## Sunday, 2 February 2014

### On The Art of Programming

Foreword

More importantly, it is intended to introduce the non-initiated hackers to the powerful world of functional programming and Lisp.

Introduction to Clojure

. Clojure is a dialect of Lisp, which is a family of programming languages.
. Lisp stands for list processing, and that is the core of the idea - everything is a list.
. Unless specified otherwise, lists are (eventually) evaluated, and are called forms.
. Clojure is built around the idea of immutability of state, which is pretty new and exciting.
. Many things in Clojure are lazy, ie, they are evaluated when and only if they are absolutely needed.

In Lisp, a form looks like this: (form-name x y z ...)
form-name can be one of 3 things: function-name, special-form-name, or macro-name.
The form (+ 1 2) evaluates to 3. + is a function, 1 and 2 are its arguments.

Aim

Our aim is to create a function infer-seq that takes a sequence as input and returns an infinite list created by extrapolating the input sequence using the Method of Differences.

Basically, we are implementing Babbage's Difference Engine in code. Awesome.

Use cases:

```    (infer-seq [1 2])    ;=> (1 2 3 4 ...)
(infer-seq [10 8])   ;=> (10 8 6 4 ...)
(infer-seq [1 4 9])  ;=> (1 4 9 16 25 ...)
```

Code

Step 1
We first define a function diffs to get the list of differences for a pattern.

Use Case:
(diffs [1 4 9]) ;=> (3 5)

Implementation:

```    (defn diffs [pattern]
(map - (rest pattern) pattern))
```

Working:
(diffs [1 4 9])

=> (map -
(rest [1 4 9])
[1 4 9])

=> (map -
[4 9]
[1 4 9])

=> [(- 4 1) (- 9 4)]

=> [3 5]

Note:
. As map iterates till the end of the smaller list, the 9 in the second list is simply ignored.

Step 2
We then define get-triangle as per the method of differences.

Use Case:
(get-triangle [1 4 9]) ;=> ((1 4 9) (3 5) (2))

Implementation:

```    (defn get-triangle [pattern]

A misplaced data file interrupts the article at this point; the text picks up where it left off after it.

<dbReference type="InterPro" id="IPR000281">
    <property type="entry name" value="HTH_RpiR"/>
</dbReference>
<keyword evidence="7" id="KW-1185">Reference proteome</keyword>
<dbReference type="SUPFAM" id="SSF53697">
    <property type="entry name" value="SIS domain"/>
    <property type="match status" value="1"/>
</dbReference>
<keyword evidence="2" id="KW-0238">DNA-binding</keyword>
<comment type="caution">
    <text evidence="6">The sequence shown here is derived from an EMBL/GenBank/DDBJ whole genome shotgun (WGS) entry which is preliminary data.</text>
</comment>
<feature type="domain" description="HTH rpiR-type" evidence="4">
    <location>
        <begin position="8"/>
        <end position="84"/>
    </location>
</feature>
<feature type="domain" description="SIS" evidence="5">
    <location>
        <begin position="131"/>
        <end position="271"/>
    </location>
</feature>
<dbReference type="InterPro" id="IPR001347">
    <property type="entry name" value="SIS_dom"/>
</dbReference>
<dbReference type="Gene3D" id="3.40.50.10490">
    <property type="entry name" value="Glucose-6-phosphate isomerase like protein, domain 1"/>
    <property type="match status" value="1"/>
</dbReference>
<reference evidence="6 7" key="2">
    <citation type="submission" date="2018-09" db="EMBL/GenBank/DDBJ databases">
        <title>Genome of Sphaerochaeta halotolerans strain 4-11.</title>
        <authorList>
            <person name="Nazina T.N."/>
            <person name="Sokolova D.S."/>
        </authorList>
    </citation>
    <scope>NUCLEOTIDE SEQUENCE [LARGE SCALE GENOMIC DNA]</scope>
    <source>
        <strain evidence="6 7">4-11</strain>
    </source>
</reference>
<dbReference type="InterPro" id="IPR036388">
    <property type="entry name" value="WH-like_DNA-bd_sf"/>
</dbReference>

(take (count pattern) (iterate diffs pattern)))
```

Working:
(get-triangle [1 4 9])

=> (take (count [1 4 9])
(iterate diffs [1 4 9]))

=> (take 3
[[1 4 9] [3 5] [2] [] [] [] ...])

=> [[1 4 9] [3 5] [2]]

Note:
. As Clojure is lazy, the empty lists after [2] would never even exist.

Step 3
Finally, we define infer-seq.

Use Case:
(infer-seq [1 4 9]) ;=>  (1 4 9 16 25 ...)

Implementation:

```    (defn infer-seq [pattern]
(->> (get-triangle pattern)
(map last)
reverse
(iterate #(reductions + %))
(map last)
rest
(concat pattern)))
```

Working:
(infer-seq [1 4 9])

=> (->> (get-triangle [1 4 9])
...)

=> (->> [[1 4 9] [3 5] [2]]
...)

=> (map last [[1 4 9] [3 5] [2]])
=> [9 5 2]

=> (reverse [9 5 2])
=> [2 5 9]

=> (iterate #(reductions + %) [2 5 9])
=> [[2 5 9] [2 7 16] [2 9 25] ...]

=> (map last [[2 5 9] [2 7 16] [2 9 25] ...])
=> [9 16 25 ...]

=> (rest [9 16 25 ...])
=> [16 25 ...]

=> (concat [1 4 9] [16 25 ...])
=> [1 4 9 16 25 ...]

Note:
. This example will help you understand how the ->> macro works.
. #( ... ) is a reader-macro for writing anonymous functions in Clojure.
Its arguments are: % %2 %3 ...
Example: (map #(+ % 5) [1 2 3]) ;=> (6 7 8)
. (reductions + [...]) returns the cumulative sums of a sequence.
Example: (reductions + [1 2 3 4 5]) ;=> (1 3 6 10 15)

Complete Code

```(defn diffs [pattern]
(map - (rest pattern) pattern))

(defn get-triangle [pattern]
(take (count pattern) (iterate diffs pattern)))

(defn infer-seq [pattern]
(->> (get-triangle pattern)
(map last)
reverse
(iterate #(reductions + %))
(map last)
rest
(concat pattern)))
```

Conclusion

I had an awesome time writing this post.
Hope it encourages more people to check Lisp out.

Note

My original implementation was pretty memory intensive.
This version was suggested to me on StackOverflow.

Edit 1: Here's an equivalent in Python.